“We will be putting plans forward very soon to ensure people are able to meet their cash flow requirements to pay their staff,” Hunt told Sky News.
UK venture capital-backed startups have about £2.5 billion ($3 billion), largely in deposits, “locked up” in the UK subsidiary, according to a weekend survey by an industry association viewed by Reuters.
More than 250 executives from British tech companies signed a letter calling for state intervention, according to a copy seen by Reuters.
Consulting firm Rothschild & Co is exploring options for Silicon Valley Bank UK Limited, two people familiar with the talks told Reuters on Saturday. The BoE has said it is seeking an injunction to place the UK arm in insolvency proceedings.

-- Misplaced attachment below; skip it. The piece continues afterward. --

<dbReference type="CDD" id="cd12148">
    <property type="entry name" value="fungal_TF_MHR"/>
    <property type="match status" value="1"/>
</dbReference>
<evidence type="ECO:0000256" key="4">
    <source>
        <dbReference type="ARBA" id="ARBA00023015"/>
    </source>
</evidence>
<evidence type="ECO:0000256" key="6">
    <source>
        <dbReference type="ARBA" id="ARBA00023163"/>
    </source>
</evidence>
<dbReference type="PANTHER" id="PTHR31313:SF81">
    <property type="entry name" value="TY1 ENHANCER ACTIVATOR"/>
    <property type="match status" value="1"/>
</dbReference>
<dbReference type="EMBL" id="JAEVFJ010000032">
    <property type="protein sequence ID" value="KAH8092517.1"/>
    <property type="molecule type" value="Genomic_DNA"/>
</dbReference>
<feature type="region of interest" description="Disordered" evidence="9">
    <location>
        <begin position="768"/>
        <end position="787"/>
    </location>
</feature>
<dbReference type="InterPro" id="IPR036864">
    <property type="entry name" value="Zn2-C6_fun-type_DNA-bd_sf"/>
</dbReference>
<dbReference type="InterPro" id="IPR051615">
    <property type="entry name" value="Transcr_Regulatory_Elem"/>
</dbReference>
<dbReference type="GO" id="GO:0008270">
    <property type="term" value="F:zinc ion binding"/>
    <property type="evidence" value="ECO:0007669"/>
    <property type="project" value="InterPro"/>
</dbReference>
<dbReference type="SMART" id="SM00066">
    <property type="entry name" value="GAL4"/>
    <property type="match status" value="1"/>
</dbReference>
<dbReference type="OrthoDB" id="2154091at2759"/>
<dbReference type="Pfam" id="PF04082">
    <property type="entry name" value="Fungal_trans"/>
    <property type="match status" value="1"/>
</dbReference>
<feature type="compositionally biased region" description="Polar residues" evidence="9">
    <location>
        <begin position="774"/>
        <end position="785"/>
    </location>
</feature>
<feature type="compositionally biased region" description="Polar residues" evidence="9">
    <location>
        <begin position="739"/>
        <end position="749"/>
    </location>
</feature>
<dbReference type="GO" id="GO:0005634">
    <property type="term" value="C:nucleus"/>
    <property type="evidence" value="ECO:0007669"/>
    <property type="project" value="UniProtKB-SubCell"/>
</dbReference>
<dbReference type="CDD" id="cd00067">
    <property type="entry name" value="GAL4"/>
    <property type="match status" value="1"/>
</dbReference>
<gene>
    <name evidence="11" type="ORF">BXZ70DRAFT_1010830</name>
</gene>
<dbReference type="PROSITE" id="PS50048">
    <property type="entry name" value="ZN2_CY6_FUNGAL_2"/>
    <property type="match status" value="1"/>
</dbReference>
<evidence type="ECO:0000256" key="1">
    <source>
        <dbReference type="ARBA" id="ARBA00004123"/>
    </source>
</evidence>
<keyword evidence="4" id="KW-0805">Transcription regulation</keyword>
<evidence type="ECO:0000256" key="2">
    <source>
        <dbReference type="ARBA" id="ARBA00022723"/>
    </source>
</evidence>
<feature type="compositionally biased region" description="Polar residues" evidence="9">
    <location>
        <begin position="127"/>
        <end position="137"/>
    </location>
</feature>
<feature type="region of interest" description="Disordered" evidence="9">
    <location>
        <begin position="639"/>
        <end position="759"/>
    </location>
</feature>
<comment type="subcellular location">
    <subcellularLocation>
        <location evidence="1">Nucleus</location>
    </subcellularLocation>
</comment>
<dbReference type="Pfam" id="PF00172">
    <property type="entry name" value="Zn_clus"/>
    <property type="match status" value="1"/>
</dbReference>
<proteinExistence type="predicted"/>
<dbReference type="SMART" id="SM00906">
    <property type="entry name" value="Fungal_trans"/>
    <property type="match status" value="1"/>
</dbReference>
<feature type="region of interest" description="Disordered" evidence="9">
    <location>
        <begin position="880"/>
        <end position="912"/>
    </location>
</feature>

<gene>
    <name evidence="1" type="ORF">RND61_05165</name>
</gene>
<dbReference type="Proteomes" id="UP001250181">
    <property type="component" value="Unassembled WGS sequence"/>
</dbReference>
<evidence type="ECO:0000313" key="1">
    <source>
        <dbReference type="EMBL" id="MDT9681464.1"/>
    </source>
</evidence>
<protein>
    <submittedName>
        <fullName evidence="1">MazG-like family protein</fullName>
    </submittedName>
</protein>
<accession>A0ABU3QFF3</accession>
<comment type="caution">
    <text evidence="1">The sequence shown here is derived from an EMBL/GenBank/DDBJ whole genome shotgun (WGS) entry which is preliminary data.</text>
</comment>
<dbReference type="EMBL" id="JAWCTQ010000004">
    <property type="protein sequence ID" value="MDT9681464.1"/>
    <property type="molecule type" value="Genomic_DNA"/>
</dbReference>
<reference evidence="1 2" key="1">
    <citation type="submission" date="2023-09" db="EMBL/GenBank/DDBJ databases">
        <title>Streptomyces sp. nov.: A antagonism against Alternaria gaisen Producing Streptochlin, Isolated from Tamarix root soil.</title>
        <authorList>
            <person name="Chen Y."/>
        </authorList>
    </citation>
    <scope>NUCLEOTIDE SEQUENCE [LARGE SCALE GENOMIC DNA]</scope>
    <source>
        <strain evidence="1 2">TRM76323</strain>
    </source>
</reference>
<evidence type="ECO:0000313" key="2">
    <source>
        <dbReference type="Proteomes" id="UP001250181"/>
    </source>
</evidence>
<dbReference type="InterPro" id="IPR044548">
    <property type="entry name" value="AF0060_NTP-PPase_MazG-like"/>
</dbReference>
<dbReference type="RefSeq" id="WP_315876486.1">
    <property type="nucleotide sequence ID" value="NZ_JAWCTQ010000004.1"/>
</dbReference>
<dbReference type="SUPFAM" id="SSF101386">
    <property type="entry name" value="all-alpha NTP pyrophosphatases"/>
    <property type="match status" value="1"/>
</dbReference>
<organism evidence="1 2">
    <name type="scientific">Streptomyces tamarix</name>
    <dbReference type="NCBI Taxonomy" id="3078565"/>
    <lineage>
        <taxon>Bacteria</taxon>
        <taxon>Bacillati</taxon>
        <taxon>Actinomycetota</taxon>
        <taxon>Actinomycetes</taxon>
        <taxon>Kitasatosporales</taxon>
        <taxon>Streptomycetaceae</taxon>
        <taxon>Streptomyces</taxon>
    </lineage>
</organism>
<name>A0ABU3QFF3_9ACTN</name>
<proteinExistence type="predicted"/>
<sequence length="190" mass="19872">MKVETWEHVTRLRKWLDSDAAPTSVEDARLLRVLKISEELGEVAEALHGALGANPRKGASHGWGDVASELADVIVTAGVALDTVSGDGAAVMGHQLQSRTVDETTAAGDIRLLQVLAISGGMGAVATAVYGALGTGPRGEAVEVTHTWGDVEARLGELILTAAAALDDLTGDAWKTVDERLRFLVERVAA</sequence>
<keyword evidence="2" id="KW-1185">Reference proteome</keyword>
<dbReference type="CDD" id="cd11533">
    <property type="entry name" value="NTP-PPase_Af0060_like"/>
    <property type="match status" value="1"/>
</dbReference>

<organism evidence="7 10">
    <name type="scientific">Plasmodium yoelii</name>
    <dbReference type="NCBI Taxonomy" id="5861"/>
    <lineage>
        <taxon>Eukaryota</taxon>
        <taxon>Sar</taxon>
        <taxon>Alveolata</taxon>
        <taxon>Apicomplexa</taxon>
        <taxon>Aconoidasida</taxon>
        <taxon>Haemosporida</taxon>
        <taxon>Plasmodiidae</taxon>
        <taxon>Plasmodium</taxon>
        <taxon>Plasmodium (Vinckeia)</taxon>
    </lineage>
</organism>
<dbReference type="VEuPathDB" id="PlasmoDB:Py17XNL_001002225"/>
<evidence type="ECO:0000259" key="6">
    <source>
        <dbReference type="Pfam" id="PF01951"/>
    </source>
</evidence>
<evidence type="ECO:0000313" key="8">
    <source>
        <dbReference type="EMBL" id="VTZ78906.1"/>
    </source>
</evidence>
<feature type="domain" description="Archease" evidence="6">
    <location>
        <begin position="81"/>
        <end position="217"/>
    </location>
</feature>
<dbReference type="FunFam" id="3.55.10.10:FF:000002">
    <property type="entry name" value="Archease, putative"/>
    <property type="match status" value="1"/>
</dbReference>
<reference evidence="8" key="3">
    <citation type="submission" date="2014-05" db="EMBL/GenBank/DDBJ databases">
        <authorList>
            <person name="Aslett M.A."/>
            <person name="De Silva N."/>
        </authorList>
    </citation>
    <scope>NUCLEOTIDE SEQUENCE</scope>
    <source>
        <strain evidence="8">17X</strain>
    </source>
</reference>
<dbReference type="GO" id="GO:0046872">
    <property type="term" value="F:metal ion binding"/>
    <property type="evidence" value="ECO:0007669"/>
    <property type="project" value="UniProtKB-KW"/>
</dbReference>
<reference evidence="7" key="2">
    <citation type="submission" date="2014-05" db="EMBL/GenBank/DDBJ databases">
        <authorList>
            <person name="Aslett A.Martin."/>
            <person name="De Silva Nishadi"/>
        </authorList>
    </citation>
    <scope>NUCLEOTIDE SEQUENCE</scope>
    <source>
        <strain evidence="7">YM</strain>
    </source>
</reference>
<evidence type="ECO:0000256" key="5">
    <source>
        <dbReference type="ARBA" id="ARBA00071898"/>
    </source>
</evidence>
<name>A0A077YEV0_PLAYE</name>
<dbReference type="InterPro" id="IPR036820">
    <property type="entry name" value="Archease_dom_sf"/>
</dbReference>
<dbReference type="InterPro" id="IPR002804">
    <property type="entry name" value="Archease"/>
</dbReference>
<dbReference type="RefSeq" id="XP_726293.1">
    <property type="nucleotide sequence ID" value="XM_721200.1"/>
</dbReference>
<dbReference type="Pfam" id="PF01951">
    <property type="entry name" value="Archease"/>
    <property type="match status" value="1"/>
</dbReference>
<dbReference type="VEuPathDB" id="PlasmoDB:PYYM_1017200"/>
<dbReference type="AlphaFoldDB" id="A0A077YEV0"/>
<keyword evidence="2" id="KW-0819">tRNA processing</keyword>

In Israel, shares on the Tel Aviv Stock Exchange fell more than 4% on Sunday, led by financial firms. Israel’s technology sector is the country’s main growth engine and its relationship with the Silicon Valley region is strong. Many Israeli startups had accounts with SVB, although the amounts are not fully known.
In India, the state technology minister said on Sunday he will meet with start-ups this week to assess the impact of the lender’s collapse.
Reporting by Lananh Nguyen, Paritosh Bansal, Tatiana Bautzer, Nupur Anand, Ira Iosebashvili and Dan Burns in New York, and Pete Schroeder, Jason Lange, Sarah N. Lynch, Rami Ayyub, David Morgan and Andrea Shalal in Washington, Kanjyik Ghosh and Akanksha Khushi in Bengaluru, and Andrew MacAskill, William Schomberg, Amy-Jo Crowley and Pablo Mayo in London; Written by Megan Davies, Alexander Smith, Leslie Adler and Simon Lewis; Edited by Jamie Freed, Deepa Babington and Diane Craft